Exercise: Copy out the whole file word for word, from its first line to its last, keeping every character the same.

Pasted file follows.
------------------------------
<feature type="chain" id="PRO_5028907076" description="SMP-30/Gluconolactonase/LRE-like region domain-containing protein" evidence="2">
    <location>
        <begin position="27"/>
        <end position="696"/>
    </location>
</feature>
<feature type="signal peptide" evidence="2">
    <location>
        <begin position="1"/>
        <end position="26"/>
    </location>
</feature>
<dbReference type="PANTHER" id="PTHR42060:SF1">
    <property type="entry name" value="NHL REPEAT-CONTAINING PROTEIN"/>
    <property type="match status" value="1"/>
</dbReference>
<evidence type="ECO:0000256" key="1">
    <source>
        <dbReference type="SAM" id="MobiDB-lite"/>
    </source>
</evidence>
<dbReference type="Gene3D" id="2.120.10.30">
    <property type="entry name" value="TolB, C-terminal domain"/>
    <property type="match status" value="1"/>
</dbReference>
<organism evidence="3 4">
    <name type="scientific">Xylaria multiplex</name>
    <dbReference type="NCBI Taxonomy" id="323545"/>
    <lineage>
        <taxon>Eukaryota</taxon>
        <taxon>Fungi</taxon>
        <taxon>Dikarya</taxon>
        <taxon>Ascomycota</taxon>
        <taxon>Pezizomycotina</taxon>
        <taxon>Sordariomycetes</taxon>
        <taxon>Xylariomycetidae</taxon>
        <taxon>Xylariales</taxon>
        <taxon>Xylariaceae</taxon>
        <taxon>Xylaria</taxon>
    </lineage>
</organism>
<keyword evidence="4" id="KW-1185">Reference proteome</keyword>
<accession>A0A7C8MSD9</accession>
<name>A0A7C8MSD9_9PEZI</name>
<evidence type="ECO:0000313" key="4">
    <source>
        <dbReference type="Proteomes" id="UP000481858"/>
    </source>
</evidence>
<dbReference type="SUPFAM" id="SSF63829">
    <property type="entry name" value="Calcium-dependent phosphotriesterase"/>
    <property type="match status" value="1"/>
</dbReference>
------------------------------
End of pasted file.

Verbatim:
<feature type="chain" id="PRO_5028907076" description="SMP-30/Gluconolactonase/LRE-like region domain-containing protein" evidence="2">
    <location>
        <begin position="27"/>
        <end position="696"/>
    </location>
</feature>
<feature type="signal peptide" evidence="2">
    <location>
        <begin position="1"/>
        <end position="26"/>
    </location>
</feature>
<dbReference type="PANTHER" id="PTHR42060:SF1">
    <property type="entry name" value="NHL REPEAT-CONTAINING PROTEIN"/>
    <property type="match status" value="1"/>
</dbReference>
<evidence type="ECO:0000256" key="1">
    <source>
        <dbReference type="SAM" id="MobiDB-lite"/>
    </source>
</evidence>
<dbReference type="Gene3D" id="2.120.10.30">
    <property type="entry name" value="TolB, C-terminal domain"/>
    <property type="match status" value="1"/>
</dbReference>
<organism evidence="3 4">
    <name type="scientific">Xylaria multiplex</name>
    <dbReference type="NCBI Taxonomy" id="323545"/>
    <lineage>
        <taxon>Eukaryota</taxon>
        <taxon>Fungi</taxon>
        <taxon>Dikarya</taxon>
        <taxon>Ascomycota</taxon>
        <taxon>Pezizomycotina</taxon>
        <taxon>Sordariomycetes</taxon>
        <taxon>Xylariomycetidae</taxon>
        <taxon>Xylariales</taxon>
        <taxon>Xylariaceae</taxon>
        <taxon>Xylaria</taxon>
    </lineage>
</organism>
<keyword evidence="4" id="KW-1185">Reference proteome</keyword>
<accession>A0A7C8MSD9</accession>
<name>A0A7C8MSD9_9PEZI</name>
<evidence type="ECO:0000313" key="4">
    <source>
        <dbReference type="Proteomes" id="UP000481858"/>
    </source>
</evidence>
<dbReference type="SUPFAM" id="SSF63829">
    <property type="entry name" value="Calcium-dependent phosphotriesterase"/>
    <property type="match status" value="1"/>
</dbReference>